The majority of guineafowls have been raised in captivity for thousands of years and are becoming more common on farms all over the world where they are raised for their eggs and meat. However, the situation is a little bit different for the white-breasted guineafowl.
White-breasted guineafowls are a vulnerable species, which means they are at risk of becoming extinct in the future. They aren’t as common on farms because of this, but it’s possible that they could be used for farming in their native range. Continue reading for everything you need to know about these birds.
Quick Facts About White-Breasted Guineafowls
|Breed Name:||White-Breasted Guineafowl|
|Place of Origin:||Africa|
|Uses:||Pest control, eggs, and meat|
|Guinea Cock (Male) Size:||2-4 pounds|
|Guinea Hen (Female) Size:||1.5-3.5 pounds|
|Color:||Black with white neck and breast, red head|
|Climate Tolerance:||Mild to moderate, subtropical|
|Care Level:||Easy to moderate|
White-Breasted Guineafowl Origins
White-breasted guineafowls have their origins in the subtropical region of West Africa. They live mostly in the forests of Côte d’Ivoire, Ghana, Guinea, Liberia, and Sierra Leone. Once more common than they are now, white-breasted guineafowls are listed as a vulnerable species, which means that they are at high risk of facing extinction in the wild.
The decline in the population of white-breasted guineafowls in West Africa is mostly due to massive deforestation in their native range. Since their population is declining in the wild, people don’t often raise white-breasted guineas as livestock for eggs and poultry due to restrictions and regulations. Instead, the helmeted guineafowl is more commonly used.
White-Breasted Guineafowl Characteristics
White-breasted guineafowls are considered to be medium-sized birds that are around 17 inches in length and can weigh up to 4 pounds. As far as the size differences between males (guinea cocks) and females (guinea hens), the only difference is that females are slightly smaller and less plump.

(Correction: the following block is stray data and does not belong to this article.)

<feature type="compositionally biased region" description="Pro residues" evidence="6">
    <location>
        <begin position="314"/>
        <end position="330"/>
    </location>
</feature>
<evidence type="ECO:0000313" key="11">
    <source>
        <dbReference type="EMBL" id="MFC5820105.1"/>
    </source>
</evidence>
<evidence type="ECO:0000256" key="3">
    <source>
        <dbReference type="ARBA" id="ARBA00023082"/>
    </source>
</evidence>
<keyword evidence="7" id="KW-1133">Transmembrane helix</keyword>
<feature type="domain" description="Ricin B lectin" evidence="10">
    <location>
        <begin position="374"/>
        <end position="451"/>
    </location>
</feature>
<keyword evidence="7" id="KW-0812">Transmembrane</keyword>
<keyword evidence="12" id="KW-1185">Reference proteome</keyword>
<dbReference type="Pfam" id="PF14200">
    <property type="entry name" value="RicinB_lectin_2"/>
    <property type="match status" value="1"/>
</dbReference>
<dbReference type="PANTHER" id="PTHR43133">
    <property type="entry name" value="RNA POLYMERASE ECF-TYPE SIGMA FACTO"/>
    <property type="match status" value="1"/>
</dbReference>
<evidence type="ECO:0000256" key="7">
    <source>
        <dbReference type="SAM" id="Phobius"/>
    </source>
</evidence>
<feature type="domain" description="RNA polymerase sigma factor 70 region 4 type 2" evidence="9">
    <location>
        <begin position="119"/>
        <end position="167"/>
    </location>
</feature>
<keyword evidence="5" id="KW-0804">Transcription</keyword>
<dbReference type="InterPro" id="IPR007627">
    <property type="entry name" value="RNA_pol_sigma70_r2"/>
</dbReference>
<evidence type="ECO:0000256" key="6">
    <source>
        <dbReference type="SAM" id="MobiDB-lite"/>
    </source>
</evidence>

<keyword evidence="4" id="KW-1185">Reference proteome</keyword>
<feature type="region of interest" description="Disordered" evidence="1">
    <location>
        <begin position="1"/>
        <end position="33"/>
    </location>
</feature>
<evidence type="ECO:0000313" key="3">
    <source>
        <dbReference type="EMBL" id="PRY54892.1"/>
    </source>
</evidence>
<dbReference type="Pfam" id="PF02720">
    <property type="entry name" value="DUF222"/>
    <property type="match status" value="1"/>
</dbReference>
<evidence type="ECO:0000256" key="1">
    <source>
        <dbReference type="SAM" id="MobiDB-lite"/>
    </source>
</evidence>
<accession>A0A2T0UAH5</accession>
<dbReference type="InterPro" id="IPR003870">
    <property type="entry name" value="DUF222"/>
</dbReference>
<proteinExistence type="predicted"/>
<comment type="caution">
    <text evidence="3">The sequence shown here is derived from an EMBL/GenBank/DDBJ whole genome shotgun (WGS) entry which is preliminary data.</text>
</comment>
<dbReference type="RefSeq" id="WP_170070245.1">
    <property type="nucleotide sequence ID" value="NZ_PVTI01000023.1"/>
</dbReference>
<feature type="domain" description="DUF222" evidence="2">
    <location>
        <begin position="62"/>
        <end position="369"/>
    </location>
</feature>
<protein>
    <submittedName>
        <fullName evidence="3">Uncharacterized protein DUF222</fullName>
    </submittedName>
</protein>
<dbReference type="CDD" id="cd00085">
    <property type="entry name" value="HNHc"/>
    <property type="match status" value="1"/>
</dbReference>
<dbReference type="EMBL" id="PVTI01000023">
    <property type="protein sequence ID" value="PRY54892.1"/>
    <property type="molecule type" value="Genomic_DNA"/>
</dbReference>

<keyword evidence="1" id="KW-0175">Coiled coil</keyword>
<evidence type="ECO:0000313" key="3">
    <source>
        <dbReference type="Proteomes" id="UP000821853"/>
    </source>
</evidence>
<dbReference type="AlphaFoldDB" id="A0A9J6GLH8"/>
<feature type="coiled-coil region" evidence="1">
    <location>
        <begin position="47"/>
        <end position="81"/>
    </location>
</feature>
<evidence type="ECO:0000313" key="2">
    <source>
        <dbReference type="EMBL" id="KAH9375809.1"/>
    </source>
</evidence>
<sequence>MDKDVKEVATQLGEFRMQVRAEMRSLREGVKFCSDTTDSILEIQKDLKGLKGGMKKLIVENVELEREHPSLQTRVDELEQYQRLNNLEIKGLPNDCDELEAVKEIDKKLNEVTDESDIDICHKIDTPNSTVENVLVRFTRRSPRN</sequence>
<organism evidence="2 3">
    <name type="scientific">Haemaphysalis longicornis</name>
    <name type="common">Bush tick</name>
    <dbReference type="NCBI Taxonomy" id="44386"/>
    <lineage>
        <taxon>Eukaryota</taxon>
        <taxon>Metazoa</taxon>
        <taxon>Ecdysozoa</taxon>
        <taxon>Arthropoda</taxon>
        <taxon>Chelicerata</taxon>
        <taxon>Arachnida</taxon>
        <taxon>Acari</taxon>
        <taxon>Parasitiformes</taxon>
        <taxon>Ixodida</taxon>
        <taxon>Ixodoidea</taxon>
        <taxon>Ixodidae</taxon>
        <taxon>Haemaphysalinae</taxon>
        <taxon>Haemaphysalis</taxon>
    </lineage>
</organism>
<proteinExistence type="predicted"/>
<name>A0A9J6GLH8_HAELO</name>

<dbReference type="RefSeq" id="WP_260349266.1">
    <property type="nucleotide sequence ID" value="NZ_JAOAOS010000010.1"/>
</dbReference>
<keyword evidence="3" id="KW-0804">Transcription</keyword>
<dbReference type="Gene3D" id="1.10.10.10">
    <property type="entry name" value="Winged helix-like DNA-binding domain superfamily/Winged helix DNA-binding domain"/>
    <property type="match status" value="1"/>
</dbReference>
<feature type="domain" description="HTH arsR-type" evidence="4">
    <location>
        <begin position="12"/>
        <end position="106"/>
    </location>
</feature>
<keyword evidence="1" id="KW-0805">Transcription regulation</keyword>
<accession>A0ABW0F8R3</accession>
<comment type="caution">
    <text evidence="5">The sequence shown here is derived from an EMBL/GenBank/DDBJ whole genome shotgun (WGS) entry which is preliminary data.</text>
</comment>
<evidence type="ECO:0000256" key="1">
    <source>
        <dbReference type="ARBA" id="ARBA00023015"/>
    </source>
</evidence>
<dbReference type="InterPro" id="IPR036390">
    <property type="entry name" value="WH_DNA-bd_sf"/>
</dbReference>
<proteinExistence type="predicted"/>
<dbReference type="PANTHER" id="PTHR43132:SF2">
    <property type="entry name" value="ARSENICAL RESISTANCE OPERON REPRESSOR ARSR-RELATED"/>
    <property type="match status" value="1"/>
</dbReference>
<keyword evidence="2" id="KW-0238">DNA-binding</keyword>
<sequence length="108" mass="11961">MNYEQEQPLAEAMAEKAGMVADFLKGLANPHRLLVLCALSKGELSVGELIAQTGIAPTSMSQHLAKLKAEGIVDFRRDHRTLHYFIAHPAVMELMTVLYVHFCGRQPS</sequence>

All species of guineafowl prefer to live in flocks consisting of several birds. In the wild, they can live in groups of up to 15 to 20 birds, and they do better on farms when there are multiples of them as well. However, large groups of guineafowl can be quite noisy because they call out every time they become alarmed or alerted to something. The sound they may is usually a low-pitched “kuk-kuk-kuk” sound.
Because they become alarmed so easily, guineafowl can make excellent “guards” of the farm and livestock. But if they feel threatened, they aren’t afraid to peck and scratch at whatever they feel is a threat. It’s important to handle them carefully and cautiously so they don’t feel threatened, which happens very easily.
It’s not uncommon to see these birds perched high in barns or trees on farms, as they roost in trees in the wild. Adult guineafowl are not that difficult to take care of, but young guineafowl (called keets) require a bit more care to ensure that they stay warm and dry especially when they aren’t in their native, subtropical habitat.
Guineafowl, in general, are raised for farming and as livestock in a similar way to chickens and ducks. They are mostly used for egg and meat production, and guinea hens can lay up to 15 eggs at one time. If the eggs are allowed to hatch, they will usually do so within a period of 30 days. Their meat is high in protein, low in calories, and is very lean.